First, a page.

I saw Paul Copan write something on Facebook about my alleged failure to grasp the kalam argument for the existence of God in my essay on reductionism, ethics, and theism, but I can’t find it anymore. IIRC, he accused me of imagining that the infinitude of time stretching back is “qualitative not quantitative infinity.”
I assure him that I did not make a mistake so outrageous. Here is the argument, slightly expanded.
Whatever a “moment in time” is — and I’m not sure I know what it is exactly — it is definitely not a real object, like an atom, a chair, or a human being. I admit that an infinite multitude of real objects cannot exist. Consider now numbers or possible worlds. They are not real but ideal, as in, existing in the mind, and there are surely an infinity of them. Again, I disclaim any knowledge of whether a “moment” is real, ideal, or anything in between. Unless Paul is better informed, the conclusion that an infinite succession of past seconds or moments or whatever cannot exist cannot be reached so easily.
But there is a reason to think that it can exist. For, according to Catholic theology at least, God is eternal. Now I don’t know if Paul believes that or, if he does, exactly how he understands it. So, let’s go with the time-honored definition of eternity as “simultaneously-whole and perfect possession of interminable life.” What does that mean?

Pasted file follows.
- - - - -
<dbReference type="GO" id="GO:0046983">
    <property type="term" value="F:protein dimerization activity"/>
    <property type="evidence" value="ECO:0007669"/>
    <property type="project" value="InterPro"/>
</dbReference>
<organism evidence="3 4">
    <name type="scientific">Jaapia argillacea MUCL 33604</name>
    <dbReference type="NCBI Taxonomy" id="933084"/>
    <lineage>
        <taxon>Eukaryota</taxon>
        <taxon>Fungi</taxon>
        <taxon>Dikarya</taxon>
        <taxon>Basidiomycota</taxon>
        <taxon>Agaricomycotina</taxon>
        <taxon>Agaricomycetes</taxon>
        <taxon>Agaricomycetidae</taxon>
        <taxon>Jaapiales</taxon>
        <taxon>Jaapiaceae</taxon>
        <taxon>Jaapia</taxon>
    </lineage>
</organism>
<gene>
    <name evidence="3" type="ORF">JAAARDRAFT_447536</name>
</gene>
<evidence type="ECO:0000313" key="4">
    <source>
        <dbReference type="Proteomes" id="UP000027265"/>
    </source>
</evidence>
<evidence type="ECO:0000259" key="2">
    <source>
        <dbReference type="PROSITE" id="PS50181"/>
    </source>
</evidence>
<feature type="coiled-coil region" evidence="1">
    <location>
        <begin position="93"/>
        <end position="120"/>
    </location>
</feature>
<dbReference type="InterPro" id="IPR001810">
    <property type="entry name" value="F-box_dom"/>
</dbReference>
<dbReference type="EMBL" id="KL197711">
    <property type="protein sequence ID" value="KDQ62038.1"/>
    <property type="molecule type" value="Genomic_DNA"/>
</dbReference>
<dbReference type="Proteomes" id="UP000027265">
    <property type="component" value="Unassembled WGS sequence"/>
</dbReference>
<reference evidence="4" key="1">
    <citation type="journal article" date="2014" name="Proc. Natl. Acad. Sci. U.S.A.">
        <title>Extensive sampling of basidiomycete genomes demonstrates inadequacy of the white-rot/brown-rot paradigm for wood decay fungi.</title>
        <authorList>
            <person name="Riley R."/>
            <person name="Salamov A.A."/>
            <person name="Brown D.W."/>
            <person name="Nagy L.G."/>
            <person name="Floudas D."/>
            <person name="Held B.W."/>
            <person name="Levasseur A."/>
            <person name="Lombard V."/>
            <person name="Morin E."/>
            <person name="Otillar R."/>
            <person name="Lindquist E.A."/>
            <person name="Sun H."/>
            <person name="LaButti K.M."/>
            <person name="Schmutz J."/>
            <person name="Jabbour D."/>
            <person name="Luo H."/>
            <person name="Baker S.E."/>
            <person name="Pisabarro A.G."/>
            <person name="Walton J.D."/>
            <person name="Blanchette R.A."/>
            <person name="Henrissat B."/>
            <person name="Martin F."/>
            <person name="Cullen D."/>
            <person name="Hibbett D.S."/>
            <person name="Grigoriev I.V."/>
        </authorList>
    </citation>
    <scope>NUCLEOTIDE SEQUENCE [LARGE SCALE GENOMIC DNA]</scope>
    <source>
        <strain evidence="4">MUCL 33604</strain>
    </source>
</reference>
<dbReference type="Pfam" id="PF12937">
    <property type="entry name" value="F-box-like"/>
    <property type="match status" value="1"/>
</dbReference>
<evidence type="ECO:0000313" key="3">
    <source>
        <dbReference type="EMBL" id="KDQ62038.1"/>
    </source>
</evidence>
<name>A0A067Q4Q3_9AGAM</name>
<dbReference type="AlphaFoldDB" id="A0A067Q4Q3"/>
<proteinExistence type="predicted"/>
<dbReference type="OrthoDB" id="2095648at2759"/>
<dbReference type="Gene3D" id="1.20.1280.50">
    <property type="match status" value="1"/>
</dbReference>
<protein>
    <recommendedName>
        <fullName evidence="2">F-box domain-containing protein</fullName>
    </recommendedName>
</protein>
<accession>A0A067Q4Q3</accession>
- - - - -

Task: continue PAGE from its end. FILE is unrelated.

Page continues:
Experience teaches that our lives are fragmented into four parts: the past, the present, the future, and timelessness, such as enjoyed by abstracta like “2 + 2 = 4.” Our past is gone, our future is not yet, timelessness is accessed only when we do math or philosophy (with propositions apparently outlasting our own lives), and our present is fleeting and evanescent.
Far be it from God to suffer from so many imperfections. But He neither abolishes time nor keeps it unchanged but rather transcends and perfects it. For God those 4 time periods are folded up, unified as if in a package and present themselves as single eternal Moment of boiling divine life. It cannot be doubted that such a life is superior in intensity, poignancy, and happiness it can generate to our human experience.
In addition, it is another aspect of God’s simplicity, His not being composed of real parts that are prior to God and interact according to natural laws that define God. The union of the “tenses” is “seamless” and cannot be analyzed or dissected like a frog.
God’s eternity subsumes merely everlasting existence, including time stretching back into the past infinitely. So then if eternity as I have described it is how God lives, then surely, everlasting time is possible, too. God could be “co-eternal” or “co-everlasting” with the universe.
That He actually is not we know not from reason (and don’t give me these mutually contradictory fantasies from physicists) but from faith.